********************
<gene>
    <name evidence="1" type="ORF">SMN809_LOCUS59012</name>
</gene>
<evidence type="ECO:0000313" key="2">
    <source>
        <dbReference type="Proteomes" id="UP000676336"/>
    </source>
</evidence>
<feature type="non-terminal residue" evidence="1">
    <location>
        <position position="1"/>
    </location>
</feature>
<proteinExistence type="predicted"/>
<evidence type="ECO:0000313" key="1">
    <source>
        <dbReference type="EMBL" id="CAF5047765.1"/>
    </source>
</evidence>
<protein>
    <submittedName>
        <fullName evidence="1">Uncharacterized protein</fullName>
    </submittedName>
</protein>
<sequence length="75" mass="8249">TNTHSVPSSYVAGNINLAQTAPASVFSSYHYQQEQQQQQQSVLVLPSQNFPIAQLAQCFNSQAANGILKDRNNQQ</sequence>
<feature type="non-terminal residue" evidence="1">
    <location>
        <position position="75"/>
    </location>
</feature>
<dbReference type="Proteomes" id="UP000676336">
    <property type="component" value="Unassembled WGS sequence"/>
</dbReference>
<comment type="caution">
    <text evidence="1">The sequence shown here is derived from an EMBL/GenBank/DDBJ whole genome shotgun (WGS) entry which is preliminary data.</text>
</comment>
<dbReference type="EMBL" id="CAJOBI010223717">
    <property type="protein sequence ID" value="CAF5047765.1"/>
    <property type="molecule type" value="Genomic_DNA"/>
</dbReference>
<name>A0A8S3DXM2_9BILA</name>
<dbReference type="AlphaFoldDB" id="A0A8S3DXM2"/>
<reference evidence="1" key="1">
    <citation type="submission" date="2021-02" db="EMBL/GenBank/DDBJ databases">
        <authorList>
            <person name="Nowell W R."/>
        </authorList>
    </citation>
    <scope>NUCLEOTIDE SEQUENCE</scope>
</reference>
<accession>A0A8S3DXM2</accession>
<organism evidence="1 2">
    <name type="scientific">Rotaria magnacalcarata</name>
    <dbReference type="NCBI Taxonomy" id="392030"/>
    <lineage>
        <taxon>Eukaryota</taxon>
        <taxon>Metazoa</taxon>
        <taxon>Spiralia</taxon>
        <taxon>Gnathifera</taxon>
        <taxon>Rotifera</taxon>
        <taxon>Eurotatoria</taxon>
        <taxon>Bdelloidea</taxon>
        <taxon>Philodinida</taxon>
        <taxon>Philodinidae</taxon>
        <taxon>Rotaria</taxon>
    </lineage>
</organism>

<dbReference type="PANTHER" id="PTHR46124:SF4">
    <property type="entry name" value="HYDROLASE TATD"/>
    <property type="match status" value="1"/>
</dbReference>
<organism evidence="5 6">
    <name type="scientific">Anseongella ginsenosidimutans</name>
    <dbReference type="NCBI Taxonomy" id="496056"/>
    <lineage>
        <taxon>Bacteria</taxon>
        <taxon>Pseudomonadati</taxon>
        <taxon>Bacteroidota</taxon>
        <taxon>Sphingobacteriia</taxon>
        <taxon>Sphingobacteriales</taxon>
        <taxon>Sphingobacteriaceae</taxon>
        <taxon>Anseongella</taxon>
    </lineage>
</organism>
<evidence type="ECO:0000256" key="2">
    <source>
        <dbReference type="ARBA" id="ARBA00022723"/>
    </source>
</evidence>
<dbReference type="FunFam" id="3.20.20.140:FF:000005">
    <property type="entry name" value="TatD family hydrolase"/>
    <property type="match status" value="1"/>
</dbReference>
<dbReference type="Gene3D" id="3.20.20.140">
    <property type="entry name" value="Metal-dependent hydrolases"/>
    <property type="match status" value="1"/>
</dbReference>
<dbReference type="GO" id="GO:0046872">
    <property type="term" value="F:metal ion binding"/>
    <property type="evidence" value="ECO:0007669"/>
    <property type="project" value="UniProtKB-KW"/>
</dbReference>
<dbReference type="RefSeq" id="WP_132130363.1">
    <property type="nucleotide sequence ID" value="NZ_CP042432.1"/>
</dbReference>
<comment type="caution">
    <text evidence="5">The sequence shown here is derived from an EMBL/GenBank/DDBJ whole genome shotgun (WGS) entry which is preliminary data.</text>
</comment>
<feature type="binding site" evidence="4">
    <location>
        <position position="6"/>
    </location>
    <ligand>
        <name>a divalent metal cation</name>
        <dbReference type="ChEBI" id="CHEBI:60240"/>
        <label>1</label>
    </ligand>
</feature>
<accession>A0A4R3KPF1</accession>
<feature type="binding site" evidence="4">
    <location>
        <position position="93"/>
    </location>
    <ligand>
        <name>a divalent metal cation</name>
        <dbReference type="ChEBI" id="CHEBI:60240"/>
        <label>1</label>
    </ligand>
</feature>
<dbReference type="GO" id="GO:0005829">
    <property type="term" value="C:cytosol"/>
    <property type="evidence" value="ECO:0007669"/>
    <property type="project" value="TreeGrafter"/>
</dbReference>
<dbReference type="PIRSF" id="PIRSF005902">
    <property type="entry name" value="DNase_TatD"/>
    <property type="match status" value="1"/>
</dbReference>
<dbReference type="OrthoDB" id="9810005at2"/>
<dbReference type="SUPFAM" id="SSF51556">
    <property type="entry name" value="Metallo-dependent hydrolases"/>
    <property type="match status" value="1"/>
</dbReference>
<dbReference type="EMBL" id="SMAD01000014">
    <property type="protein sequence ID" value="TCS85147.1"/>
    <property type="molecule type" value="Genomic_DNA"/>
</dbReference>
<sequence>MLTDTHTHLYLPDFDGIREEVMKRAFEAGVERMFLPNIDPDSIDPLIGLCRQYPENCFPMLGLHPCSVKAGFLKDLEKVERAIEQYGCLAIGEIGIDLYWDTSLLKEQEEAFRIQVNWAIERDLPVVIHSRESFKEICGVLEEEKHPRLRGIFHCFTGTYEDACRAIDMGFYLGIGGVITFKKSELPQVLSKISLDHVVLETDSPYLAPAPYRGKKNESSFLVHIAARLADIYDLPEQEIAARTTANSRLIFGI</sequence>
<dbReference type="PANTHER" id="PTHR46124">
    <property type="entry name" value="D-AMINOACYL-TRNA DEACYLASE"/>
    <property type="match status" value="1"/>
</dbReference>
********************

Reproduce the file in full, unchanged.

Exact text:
<gene>
    <name evidence="1" type="ORF">SMN809_LOCUS59012</name>
</gene>
<evidence type="ECO:0000313" key="2">
    <source>
        <dbReference type="Proteomes" id="UP000676336"/>
    </source>
</evidence>
<feature type="non-terminal residue" evidence="1">
    <location>
        <position position="1"/>
    </location>
</feature>
<proteinExistence type="predicted"/>
<evidence type="ECO:0000313" key="1">
    <source>
        <dbReference type="EMBL" id="CAF5047765.1"/>
    </source>
</evidence>
<protein>
    <submittedName>
        <fullName evidence="1">Uncharacterized protein</fullName>
    </submittedName>
</protein>
<sequence length="75" mass="8249">TNTHSVPSSYVAGNINLAQTAPASVFSSYHYQQEQQQQQQSVLVLPSQNFPIAQLAQCFNSQAANGILKDRNNQQ</sequence>
<feature type="non-terminal residue" evidence="1">
    <location>
        <position position="75"/>
    </location>
</feature>
<dbReference type="Proteomes" id="UP000676336">
    <property type="component" value="Unassembled WGS sequence"/>
</dbReference>
<comment type="caution">
    <text evidence="1">The sequence shown here is derived from an EMBL/GenBank/DDBJ whole genome shotgun (WGS) entry which is preliminary data.</text>
</comment>
<dbReference type="EMBL" id="CAJOBI010223717">
    <property type="protein sequence ID" value="CAF5047765.1"/>
    <property type="molecule type" value="Genomic_DNA"/>
</dbReference>
<name>A0A8S3DXM2_9BILA</name>
<dbReference type="AlphaFoldDB" id="A0A8S3DXM2"/>
<reference evidence="1" key="1">
    <citation type="submission" date="2021-02" db="EMBL/GenBank/DDBJ databases">
        <authorList>
            <person name="Nowell W R."/>
        </authorList>
    </citation>
    <scope>NUCLEOTIDE SEQUENCE</scope>
</reference>
<accession>A0A8S3DXM2</accession>
<organism evidence="1 2">
    <name type="scientific">Rotaria magnacalcarata</name>
    <dbReference type="NCBI Taxonomy" id="392030"/>
    <lineage>
        <taxon>Eukaryota</taxon>
        <taxon>Metazoa</taxon>
        <taxon>Spiralia</taxon>
        <taxon>Gnathifera</taxon>
        <taxon>Rotifera</taxon>
        <taxon>Eurotatoria</taxon>
        <taxon>Bdelloidea</taxon>
        <taxon>Philodinida</taxon>
        <taxon>Philodinidae</taxon>
        <taxon>Rotaria</taxon>
    </lineage>
</organism>

<dbReference type="PANTHER" id="PTHR46124:SF4">
    <property type="entry name" value="HYDROLASE TATD"/>
    <property type="match status" value="1"/>
</dbReference>
<organism evidence="5 6">
    <name type="scientific">Anseongella ginsenosidimutans</name>
    <dbReference type="NCBI Taxonomy" id="496056"/>
    <lineage>
        <taxon>Bacteria</taxon>
        <taxon>Pseudomonadati</taxon>
        <taxon>Bacteroidota</taxon>
        <taxon>Sphingobacteriia</taxon>
        <taxon>Sphingobacteriales</taxon>
        <taxon>Sphingobacteriaceae</taxon>
        <taxon>Anseongella</taxon>
    </lineage>
</organism>
<evidence type="ECO:0000256" key="2">
    <source>
        <dbReference type="ARBA" id="ARBA00022723"/>
    </source>
</evidence>
<dbReference type="FunFam" id="3.20.20.140:FF:000005">
    <property type="entry name" value="TatD family hydrolase"/>
    <property type="match status" value="1"/>
</dbReference>
<dbReference type="Gene3D" id="3.20.20.140">
    <property type="entry name" value="Metal-dependent hydrolases"/>
    <property type="match status" value="1"/>
</dbReference>
<dbReference type="GO" id="GO:0046872">
    <property type="term" value="F:metal ion binding"/>
    <property type="evidence" value="ECO:0007669"/>
    <property type="project" value="UniProtKB-KW"/>
</dbReference>
<dbReference type="RefSeq" id="WP_132130363.1">
    <property type="nucleotide sequence ID" value="NZ_CP042432.1"/>
</dbReference>
<comment type="caution">
    <text evidence="5">The sequence shown here is derived from an EMBL/GenBank/DDBJ whole genome shotgun (WGS) entry which is preliminary data.</text>
</comment>
<feature type="binding site" evidence="4">
    <location>
        <position position="6"/>
    </location>
    <ligand>
        <name>a divalent metal cation</name>
        <dbReference type="ChEBI" id="CHEBI:60240"/>
        <label>1</label>
    </ligand>
</feature>
<accession>A0A4R3KPF1</accession>
<feature type="binding site" evidence="4">
    <location>
        <position position="93"/>
    </location>
    <ligand>
        <name>a divalent metal cation</name>
        <dbReference type="ChEBI" id="CHEBI:60240"/>
        <label>1</label>
    </ligand>
</feature>
<dbReference type="GO" id="GO:0005829">
    <property type="term" value="C:cytosol"/>
    <property type="evidence" value="ECO:0007669"/>
    <property type="project" value="TreeGrafter"/>
</dbReference>
<dbReference type="PIRSF" id="PIRSF005902">
    <property type="entry name" value="DNase_TatD"/>
    <property type="match status" value="1"/>
</dbReference>
<dbReference type="OrthoDB" id="9810005at2"/>
<dbReference type="SUPFAM" id="SSF51556">
    <property type="entry name" value="Metallo-dependent hydrolases"/>
    <property type="match status" value="1"/>
</dbReference>
<dbReference type="EMBL" id="SMAD01000014">
    <property type="protein sequence ID" value="TCS85147.1"/>
    <property type="molecule type" value="Genomic_DNA"/>
</dbReference>
<sequence>MLTDTHTHLYLPDFDGIREEVMKRAFEAGVERMFLPNIDPDSIDPLIGLCRQYPENCFPMLGLHPCSVKAGFLKDLEKVERAIEQYGCLAIGEIGIDLYWDTSLLKEQEEAFRIQVNWAIERDLPVVIHSRESFKEICGVLEEEKHPRLRGIFHCFTGTYEDACRAIDMGFYLGIGGVITFKKSELPQVLSKISLDHVVLETDSPYLAPAPYRGKKNESSFLVHIAARLADIYDLPEQEIAARTTANSRLIFGI</sequence>
<dbReference type="PANTHER" id="PTHR46124">
    <property type="entry name" value="D-AMINOACYL-TRNA DEACYLASE"/>
    <property type="match status" value="1"/>
</dbReference>